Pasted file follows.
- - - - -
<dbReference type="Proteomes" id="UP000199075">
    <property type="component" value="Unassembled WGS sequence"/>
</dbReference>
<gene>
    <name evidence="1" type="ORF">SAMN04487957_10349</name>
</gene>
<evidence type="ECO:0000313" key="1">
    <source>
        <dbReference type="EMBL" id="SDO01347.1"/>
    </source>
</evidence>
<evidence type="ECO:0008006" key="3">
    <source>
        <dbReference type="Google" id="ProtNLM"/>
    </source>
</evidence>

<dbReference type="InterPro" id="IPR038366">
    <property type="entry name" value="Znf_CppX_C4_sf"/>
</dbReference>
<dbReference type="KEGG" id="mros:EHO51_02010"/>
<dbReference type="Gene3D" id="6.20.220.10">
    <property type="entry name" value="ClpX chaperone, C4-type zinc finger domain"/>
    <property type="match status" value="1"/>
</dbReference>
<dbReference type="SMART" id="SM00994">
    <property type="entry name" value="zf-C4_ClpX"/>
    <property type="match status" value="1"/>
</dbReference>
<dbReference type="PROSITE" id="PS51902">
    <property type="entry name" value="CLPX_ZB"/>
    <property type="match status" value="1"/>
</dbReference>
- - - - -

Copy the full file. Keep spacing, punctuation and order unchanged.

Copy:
<dbReference type="Proteomes" id="UP000199075">
    <property type="component" value="Unassembled WGS sequence"/>
</dbReference>
<gene>
    <name evidence="1" type="ORF">SAMN04487957_10349</name>
</gene>
<evidence type="ECO:0000313" key="1">
    <source>
        <dbReference type="EMBL" id="SDO01347.1"/>
    </source>
</evidence>
<evidence type="ECO:0008006" key="3">
    <source>
        <dbReference type="Google" id="ProtNLM"/>
    </source>
</evidence>

<dbReference type="InterPro" id="IPR038366">
    <property type="entry name" value="Znf_CppX_C4_sf"/>
</dbReference>
<dbReference type="KEGG" id="mros:EHO51_02010"/>
<dbReference type="Gene3D" id="6.20.220.10">
    <property type="entry name" value="ClpX chaperone, C4-type zinc finger domain"/>
    <property type="match status" value="1"/>
</dbReference>
<dbReference type="SMART" id="SM00994">
    <property type="entry name" value="zf-C4_ClpX"/>
    <property type="match status" value="1"/>
</dbReference>
<dbReference type="PROSITE" id="PS51902">
    <property type="entry name" value="CLPX_ZB"/>
    <property type="match status" value="1"/>
</dbReference>